Dark Star Orchestra, Irving Plaza, NY- 7/6
Dark Star Orchestra is no longer a novelty act. Seven years into their cover shtick, the Chicago-based Dead-tribute act functions like a well-worn touring band, taking their time between tunings and blurring their consciously off-key harmonies into a single, familiar unit. Like the Grateful Dead, Dark Star's set-breaks now stretch well past the thirty-minute mark, offering both band and fans a well-needed mid-show reprieve. Only forty shows shy of their 1,000th performance, Dark Star's songbook has also grown to include three decades of material, touching almost every era of the Dead's career. In fact, the only thing separating Dark Star Orchestra from any other road-steady jamband is that, while it's easy to forget, this sextet is a cover band.
Last time Dark Star Orchestra offered a multi-night stand at Irving Plaza, they arrived with a sense of triumph. One of New York City's most polished juke-joints, the Union Square watering hole has served as a launching pad for countless jam-acts; the final club accomplishment before bands like moe., String Cheese Incident, and the Disco Biscuits graduated into ballrooms. In fact, Dark Star Orchestra actually flirted with ballroom-size success two years back, selling out the 3,000-person Hammerstein. But it's in the crowded confines of Irving Plaza, that this pack of Midwestern Deadheads were truly able to cultivate their own crowd.
Eight months later, Irving Plaza remained almost empty until just before Dark Star's scripted start time. Yet, just as the band ascended to the stage, Irving Plaza's dance floor flooded with fans. In lieu of lines like "Dude, do you know these guys cover complete shows?," fans greeted each other like old-friends, while latecomers wondered in with a sense of ease. Seasoned veterans, fans no longer approach Dark Star performances as a stage show, but instead as a young, zealous touring outfit whose repertoire happens to draw exclusively from the Dead. With Bob Weir, Vince Welnick, Donna Godchaux, and Bill Kreutzmann among the sextet's recent guests, such theatrical lines have blurred even further.
Dark Star Orchestra has also used their age to expand their musical palette. Though stuck within the confines of the Dead's songbook, the sextet have dug deeper into their psychedelic lineage. While Dark Star once focused on the Dead's 1970s peak, as well as their late 1980s renaissance, the group now seems to offer a party-mix of shows from any number of years. In fact, last weekend, Dark Star dipped into the Dead's touring time with Dylan, while original set lists have become an increasingly regular occurrence. At this Tuesday evening's club show, Dark Star offered up a choice performance from December 28, 1986, an often-overlooked era of Dead history.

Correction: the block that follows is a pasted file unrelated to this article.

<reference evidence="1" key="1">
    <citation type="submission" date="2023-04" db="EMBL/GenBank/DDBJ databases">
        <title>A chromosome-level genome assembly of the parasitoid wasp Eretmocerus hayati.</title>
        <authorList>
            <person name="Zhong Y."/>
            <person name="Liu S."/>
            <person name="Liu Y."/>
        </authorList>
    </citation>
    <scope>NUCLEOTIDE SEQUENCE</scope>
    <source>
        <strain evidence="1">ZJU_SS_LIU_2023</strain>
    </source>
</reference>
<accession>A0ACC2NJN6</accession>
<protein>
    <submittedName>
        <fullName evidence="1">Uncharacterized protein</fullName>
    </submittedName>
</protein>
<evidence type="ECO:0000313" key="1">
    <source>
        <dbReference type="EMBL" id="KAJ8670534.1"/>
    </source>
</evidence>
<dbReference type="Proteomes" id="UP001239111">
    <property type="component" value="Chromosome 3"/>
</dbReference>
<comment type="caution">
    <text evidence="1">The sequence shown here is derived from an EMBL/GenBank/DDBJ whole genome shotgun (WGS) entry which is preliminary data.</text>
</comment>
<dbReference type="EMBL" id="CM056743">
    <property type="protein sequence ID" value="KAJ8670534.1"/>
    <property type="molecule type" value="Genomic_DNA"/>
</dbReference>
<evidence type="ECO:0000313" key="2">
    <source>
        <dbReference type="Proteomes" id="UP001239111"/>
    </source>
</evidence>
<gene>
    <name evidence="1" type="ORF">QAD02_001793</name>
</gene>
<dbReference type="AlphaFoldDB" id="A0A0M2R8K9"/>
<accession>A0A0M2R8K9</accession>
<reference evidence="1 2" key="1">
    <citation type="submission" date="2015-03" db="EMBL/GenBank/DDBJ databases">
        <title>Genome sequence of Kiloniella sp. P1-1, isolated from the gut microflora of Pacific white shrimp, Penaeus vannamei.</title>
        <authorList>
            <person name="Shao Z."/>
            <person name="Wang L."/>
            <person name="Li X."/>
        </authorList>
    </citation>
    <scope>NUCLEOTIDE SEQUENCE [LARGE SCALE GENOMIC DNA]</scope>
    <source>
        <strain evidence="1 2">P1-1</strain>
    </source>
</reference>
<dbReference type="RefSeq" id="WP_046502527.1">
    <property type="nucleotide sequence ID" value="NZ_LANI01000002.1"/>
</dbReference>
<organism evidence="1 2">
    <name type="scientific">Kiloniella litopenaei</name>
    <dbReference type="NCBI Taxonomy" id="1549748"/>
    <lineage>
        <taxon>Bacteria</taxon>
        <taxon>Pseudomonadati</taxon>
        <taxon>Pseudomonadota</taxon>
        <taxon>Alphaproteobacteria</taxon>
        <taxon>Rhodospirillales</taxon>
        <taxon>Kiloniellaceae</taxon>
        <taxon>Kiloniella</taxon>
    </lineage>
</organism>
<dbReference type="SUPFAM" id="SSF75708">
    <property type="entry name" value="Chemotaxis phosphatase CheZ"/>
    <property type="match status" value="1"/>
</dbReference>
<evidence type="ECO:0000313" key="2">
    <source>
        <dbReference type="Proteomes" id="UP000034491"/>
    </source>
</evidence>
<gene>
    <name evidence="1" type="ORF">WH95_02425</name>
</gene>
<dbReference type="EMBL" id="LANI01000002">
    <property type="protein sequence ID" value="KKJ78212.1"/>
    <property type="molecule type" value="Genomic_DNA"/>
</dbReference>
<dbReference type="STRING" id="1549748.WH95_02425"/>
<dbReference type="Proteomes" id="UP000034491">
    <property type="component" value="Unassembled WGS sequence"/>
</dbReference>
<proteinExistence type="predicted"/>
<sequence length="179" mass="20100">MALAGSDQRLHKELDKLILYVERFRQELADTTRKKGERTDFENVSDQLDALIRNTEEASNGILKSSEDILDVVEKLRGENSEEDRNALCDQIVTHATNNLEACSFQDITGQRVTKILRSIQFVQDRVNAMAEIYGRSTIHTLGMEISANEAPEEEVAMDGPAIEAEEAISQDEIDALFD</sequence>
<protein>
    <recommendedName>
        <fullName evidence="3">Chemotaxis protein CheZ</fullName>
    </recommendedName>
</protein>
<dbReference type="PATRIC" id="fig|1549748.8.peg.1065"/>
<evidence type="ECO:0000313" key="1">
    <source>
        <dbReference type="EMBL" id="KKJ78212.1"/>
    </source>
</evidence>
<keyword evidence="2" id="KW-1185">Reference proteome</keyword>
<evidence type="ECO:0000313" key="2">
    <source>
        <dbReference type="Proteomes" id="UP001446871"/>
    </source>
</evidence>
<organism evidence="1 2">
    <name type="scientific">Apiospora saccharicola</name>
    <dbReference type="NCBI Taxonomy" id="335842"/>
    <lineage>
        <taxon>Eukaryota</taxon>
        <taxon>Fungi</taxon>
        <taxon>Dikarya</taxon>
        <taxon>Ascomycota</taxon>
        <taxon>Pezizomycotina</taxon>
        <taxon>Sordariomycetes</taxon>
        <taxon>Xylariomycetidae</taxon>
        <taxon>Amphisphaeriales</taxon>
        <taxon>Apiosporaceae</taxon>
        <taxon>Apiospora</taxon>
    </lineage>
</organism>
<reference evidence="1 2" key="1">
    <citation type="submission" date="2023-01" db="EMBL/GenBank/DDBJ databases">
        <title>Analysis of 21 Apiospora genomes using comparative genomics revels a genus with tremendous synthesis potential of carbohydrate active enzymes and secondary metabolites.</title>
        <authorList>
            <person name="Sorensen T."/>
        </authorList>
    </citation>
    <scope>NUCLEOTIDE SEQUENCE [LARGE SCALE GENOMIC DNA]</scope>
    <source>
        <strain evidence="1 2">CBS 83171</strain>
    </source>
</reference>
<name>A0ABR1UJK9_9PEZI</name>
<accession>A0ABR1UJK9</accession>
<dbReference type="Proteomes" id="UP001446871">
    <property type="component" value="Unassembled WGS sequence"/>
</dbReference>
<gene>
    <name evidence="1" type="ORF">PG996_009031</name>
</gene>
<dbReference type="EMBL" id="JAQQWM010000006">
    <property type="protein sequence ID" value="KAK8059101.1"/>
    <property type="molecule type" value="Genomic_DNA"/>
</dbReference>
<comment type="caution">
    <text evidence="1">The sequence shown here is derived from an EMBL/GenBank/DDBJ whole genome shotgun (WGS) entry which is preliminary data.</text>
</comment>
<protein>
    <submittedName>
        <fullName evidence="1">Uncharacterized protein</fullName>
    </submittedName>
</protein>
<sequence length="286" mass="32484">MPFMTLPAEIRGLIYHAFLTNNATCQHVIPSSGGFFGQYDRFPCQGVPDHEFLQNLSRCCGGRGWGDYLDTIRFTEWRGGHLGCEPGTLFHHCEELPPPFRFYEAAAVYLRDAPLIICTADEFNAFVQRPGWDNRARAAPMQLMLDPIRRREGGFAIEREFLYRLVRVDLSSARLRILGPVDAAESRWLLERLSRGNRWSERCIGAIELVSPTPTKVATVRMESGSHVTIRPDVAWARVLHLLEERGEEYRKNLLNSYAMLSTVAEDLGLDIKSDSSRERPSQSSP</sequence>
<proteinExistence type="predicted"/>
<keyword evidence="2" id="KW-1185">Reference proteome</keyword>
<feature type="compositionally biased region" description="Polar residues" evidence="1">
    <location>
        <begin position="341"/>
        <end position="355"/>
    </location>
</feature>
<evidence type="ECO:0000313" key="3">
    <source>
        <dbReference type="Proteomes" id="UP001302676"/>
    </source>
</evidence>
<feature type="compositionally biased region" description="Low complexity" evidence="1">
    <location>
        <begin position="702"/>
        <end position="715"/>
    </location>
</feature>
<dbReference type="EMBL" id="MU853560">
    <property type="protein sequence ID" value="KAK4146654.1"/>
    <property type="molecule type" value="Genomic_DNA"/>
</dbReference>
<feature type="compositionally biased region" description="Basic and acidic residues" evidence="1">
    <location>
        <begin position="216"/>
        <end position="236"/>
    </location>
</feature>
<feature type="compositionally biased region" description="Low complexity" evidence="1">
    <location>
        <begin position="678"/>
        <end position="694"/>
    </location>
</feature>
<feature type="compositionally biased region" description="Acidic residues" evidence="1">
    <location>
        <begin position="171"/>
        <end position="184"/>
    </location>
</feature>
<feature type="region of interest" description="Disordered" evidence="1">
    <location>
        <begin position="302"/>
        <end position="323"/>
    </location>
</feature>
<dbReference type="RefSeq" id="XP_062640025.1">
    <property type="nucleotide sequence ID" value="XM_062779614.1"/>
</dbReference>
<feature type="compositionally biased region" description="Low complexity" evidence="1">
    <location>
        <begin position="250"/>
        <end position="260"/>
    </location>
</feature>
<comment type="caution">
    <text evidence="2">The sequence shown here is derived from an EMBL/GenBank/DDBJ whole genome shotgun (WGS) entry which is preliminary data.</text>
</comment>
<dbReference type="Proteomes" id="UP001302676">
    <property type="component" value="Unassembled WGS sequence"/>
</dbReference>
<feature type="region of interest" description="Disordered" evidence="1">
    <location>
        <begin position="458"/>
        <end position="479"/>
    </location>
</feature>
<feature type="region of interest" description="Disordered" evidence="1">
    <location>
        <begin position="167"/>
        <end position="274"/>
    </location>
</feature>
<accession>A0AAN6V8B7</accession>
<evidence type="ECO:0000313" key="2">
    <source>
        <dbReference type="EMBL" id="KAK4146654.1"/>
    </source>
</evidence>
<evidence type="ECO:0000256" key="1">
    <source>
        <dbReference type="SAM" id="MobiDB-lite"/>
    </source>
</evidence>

Opening with a few random chords from Jerry Garcia fill-in John Kadlecik, Dark Star kicked off their set in jest with "Cold Rain and Snow," before slowly moving into "New Minglewood Blues." Highlighted by a textured reading of "El Paso," Dark Star's orchestral interpretations remained true to the Dead circa 1986, though the eighteen-year old set list could have easily been drawn from 1977.
Oddly enough, the Dead's current touring ensemble have polarized their set lists. Drawing heavily from set-list staples like "Sugar Magnolia" and once "forgotten favorites" like "Operator" (which have since been reintroduced to the surviving band members during their post-Garcia experiments), the Dead have created a stock set of regularly played songs. While the revolving chair approach consistently interjects new blood into these classic cuts, the Dead are sonically a different beast. Not your typical urban hippies, the 1,000 fans which filtered into Dark Star's most recent Irving Plaza performance hoped to hear the songs and textures the Dead no longer offer. Offering a gentle take on "He's Gone" and "Row Jimmy," Kadlecik's soft falsetto managed to hit the high notes missing from the current Dead's trio of deep-throated singers.
The ultimate cover band, Dark Star Orchestra embraces the concept of nostalgia by interjecting patented styles with youthful energy, their own living, breathing canon of cover songs. But, as Dark Star Orchestra continues to age, it will be interesting to watch their evolution. As the group's 1,000 performance clicks closer, one can wonder if Dark Star will finally dip into the 1960s, a classic era left almost entirely untouched. Perhaps, the group will revitalize some of the Dead's more lackluster years with new energy? Or, perhaps, Dark Star will start to work more original set lists into their repertoire, aging into a truly great club band.